If you bought climbing nasturtium seedlings or started your own indoors, plant them outside in garden beds or containers after the last frost has passed. Carefully slip the seedling from the pot or cell pack and place it in the planting hole. Transplant seedlings at the same depth they were growing in the pot. Take care to not disturb the roots which can set the plants back. Refill the planting hole and gently tamp down the soil. Water the bed or container after planting. I like to use a watering wand with a shower setting to ensure a soft spray of water.
The best supports for climbing nasturtium plants
As noted above, you can let climbing nasturtium plants wander through your garden or grow them up supports. I prefer to grow them vertically to best show off their eye-catching foliage and flowers, often interplanting them with vining vegetables like pole beans and cucumbers. Below are 4 types of supports perfect for climbing nasturtiums.
- Trellises – At the back of my raised bed vegetable garden I mounted 6 foot tall wooden stakes with 4 by 8 foot wire mesh panels to create simple DIY trellises. These flat trellises provide sturdy support for climbing nasturtium plants. Other options for flat trellises are sheets of wooden lattice or wall-mounted trellises.
- Obelisks – Obelisks are pyramidal shaped structures that add style and support to a garden. They may be made from wood or metal and can be DIY’d or bought from garden supply stores.
- Tunnels or Arches – I love my pole bean tunnels which I made from two 4 by 8 sheets of wire mesh panel mounted to my wooden raised beds. You can also make tunnels from 16 foot long cattle panels or buy metal, wood, or plastic arches. Tunnels are extremely ornamental garden features, but also perfect for vining vegetables and flowers like climbing nasturtiums.
- A-frame Trellis – Another option is to DIY or buy an A-frame trellis. These are typically made from wood, wire panels, or metal tubing and have two sections that are joined at the top to create an A-shape. I use them for heavy crops like cucumbers and vining squash, tucking a few climbing nasturtiums seeds at the posts to add color and attract pollinators.
Do you need to train climbing nasturtiums?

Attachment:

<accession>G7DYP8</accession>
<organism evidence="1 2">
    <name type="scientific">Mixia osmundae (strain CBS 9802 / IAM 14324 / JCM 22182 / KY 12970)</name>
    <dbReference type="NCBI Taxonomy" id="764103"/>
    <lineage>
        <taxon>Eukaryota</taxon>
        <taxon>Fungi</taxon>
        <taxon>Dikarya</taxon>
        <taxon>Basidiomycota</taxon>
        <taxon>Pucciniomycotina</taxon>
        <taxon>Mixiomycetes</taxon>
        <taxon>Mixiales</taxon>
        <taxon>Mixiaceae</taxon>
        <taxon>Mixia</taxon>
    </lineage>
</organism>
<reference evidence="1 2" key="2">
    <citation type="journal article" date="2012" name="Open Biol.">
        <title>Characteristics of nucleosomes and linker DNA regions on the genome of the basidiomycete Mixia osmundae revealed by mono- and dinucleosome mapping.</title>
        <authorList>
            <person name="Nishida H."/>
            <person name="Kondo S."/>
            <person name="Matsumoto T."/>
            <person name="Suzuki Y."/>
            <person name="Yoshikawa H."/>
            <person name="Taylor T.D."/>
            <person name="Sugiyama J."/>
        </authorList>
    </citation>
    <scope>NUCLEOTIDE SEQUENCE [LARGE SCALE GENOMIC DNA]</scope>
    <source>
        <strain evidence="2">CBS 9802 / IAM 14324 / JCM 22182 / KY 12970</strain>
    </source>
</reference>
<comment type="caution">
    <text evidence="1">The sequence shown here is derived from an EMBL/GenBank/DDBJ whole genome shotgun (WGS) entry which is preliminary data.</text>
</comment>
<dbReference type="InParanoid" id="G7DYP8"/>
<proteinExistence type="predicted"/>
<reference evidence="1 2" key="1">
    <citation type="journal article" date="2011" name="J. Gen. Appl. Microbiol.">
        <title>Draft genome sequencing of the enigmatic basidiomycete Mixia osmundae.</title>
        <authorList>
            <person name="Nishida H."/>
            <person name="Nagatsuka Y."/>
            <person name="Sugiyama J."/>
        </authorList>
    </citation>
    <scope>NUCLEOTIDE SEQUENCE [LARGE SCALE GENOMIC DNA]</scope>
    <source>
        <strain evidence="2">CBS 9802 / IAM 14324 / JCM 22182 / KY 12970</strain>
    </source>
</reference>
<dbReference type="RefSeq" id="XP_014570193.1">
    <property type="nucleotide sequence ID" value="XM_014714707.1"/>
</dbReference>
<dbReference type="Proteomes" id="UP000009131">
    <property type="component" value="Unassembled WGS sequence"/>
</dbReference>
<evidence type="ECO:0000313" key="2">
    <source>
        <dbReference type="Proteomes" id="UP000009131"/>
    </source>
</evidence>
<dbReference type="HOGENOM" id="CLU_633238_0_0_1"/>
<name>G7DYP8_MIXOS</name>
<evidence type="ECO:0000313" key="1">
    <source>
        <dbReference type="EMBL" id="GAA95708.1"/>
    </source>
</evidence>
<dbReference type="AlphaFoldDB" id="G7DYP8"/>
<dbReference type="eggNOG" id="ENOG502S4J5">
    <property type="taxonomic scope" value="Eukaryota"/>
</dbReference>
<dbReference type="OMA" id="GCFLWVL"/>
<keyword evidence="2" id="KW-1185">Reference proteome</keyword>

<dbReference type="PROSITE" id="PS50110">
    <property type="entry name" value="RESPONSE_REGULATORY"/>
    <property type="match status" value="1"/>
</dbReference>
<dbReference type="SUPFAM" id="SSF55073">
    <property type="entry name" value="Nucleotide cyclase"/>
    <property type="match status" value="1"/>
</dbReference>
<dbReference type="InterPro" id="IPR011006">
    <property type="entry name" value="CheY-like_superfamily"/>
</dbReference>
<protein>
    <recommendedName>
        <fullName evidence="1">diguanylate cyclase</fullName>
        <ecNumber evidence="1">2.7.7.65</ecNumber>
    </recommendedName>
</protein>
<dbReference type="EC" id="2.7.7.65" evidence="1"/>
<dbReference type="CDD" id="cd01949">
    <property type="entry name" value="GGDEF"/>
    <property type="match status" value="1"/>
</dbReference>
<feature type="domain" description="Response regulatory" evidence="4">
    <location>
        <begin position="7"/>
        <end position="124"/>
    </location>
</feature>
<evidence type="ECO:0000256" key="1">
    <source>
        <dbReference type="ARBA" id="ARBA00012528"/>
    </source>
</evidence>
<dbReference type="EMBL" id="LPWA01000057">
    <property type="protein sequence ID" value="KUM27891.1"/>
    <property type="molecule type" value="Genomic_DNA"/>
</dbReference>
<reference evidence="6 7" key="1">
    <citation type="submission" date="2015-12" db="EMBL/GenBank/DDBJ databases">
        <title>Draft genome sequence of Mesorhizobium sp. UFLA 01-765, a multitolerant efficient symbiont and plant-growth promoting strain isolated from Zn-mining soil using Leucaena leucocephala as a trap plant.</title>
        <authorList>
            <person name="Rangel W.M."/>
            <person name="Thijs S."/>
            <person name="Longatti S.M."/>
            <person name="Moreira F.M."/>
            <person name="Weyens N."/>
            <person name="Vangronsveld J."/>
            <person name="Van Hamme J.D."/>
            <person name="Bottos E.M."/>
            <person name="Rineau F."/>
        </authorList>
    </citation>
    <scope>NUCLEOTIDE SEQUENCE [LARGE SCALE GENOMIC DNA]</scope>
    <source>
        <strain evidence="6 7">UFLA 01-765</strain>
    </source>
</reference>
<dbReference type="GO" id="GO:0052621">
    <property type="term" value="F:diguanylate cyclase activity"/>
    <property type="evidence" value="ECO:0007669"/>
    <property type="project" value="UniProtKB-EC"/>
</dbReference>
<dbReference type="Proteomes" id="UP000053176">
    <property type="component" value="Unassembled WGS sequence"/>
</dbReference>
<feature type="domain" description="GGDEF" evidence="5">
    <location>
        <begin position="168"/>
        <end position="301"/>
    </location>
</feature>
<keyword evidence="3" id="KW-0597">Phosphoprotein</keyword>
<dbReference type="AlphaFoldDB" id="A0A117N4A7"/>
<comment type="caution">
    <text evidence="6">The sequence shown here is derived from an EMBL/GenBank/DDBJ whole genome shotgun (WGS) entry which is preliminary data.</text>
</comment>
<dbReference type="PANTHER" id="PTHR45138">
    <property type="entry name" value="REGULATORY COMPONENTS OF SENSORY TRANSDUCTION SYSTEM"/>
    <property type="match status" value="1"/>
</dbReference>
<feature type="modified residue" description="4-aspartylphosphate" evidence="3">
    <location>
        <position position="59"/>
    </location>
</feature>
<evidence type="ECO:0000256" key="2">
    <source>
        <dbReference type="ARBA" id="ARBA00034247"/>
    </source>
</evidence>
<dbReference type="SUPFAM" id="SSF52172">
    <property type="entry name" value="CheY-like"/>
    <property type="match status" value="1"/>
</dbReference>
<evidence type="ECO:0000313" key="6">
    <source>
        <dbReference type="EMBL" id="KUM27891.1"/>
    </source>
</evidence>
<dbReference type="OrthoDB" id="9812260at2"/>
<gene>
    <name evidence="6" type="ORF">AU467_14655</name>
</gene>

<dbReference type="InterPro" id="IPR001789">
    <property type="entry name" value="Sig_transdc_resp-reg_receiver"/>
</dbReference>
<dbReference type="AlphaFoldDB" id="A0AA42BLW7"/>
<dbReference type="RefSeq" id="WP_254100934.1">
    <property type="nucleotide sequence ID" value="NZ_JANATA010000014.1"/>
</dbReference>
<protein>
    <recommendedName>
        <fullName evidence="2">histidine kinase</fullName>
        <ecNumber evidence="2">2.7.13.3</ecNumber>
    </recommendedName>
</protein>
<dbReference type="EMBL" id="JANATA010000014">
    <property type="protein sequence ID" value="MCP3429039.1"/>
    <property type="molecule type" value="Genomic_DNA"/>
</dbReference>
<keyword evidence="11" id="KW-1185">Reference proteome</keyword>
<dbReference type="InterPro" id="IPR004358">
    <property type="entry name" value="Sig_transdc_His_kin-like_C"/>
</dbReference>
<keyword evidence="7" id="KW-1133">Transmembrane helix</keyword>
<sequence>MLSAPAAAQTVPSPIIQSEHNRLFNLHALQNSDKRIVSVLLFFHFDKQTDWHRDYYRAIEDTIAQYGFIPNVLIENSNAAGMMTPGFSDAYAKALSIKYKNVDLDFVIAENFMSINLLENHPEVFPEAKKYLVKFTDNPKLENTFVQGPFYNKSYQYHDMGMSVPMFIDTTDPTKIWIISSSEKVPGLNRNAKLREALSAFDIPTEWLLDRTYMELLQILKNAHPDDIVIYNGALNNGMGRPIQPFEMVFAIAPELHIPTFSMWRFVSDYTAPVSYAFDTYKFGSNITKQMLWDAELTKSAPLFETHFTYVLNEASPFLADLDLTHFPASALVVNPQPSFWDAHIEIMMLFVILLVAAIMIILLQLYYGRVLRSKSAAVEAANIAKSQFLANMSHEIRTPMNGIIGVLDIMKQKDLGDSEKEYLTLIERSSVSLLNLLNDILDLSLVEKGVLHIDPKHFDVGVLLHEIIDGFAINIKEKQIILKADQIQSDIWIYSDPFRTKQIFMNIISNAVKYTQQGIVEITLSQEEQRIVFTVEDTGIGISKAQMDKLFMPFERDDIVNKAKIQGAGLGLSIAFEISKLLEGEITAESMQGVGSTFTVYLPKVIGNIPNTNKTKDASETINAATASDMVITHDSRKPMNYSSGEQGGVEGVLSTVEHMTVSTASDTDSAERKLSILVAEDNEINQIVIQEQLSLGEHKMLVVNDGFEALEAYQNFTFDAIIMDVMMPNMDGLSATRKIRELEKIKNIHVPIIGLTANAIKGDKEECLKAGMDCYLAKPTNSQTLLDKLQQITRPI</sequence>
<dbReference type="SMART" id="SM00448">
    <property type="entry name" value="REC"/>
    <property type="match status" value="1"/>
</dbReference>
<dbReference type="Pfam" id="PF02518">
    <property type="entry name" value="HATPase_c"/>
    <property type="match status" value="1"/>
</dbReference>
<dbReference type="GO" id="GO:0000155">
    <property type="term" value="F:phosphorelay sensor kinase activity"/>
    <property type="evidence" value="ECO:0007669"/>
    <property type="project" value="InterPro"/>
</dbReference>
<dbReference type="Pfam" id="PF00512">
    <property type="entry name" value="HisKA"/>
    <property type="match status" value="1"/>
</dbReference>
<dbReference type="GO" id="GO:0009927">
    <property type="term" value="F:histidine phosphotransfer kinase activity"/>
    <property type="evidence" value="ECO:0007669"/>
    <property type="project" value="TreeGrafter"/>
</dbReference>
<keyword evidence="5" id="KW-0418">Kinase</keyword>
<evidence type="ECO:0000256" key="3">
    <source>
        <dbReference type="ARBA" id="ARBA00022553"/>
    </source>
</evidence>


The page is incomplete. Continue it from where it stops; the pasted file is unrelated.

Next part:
Annual vines can climb in a variety of ways. Some, like sweet peas produce tendrils that cling to supports. Others, like morning glory have stems that twine around trellises. Climbing nasturtium plants produce vigorous branches that are directed up trellises, fences, arbors, and other supports. Do this when the plants are young. I weave the stems vertically through wire trellises or secure them to wooden structures with loose plant ties. Be careful as the stems of nasturtiums can break easily. When the early growth is directed up, the plants easily and enthusiastically climb.
Can you grow climbing nasturtium plants in containers?
Climbing nasturtiums are also ideal for pots, window boxes, and hanging baskets. The key is to select a container that can accommodate the vigorous plants. A 15 to 18 inch diameter pot or hanging basket offers enough room for several climbing nasturtium plants. Also look for a pot with drainage holes as nasturtiums don’t grow well in wet soil. When it’s time to plant, direct sow 4 seeds per pot, eventually thinning to 2 to 3 plants by removing the weaker seedling. You can also transplant a couple of climbing nasturtium seedlings into each pot.
If you’re growing climbing nasturtiums in a hanging basket, the stems will tumble down over the sides of the pot. If you are growing them in a container or planter you should provide support with a pot trellis or place the container at the base of a trellis or fence.
Caring for nasturtium plants
Climbing nasturtiums are carefree garden annuals and thrive with little fussing. That said there are a few tasks you can do to promote lush, healthy growth: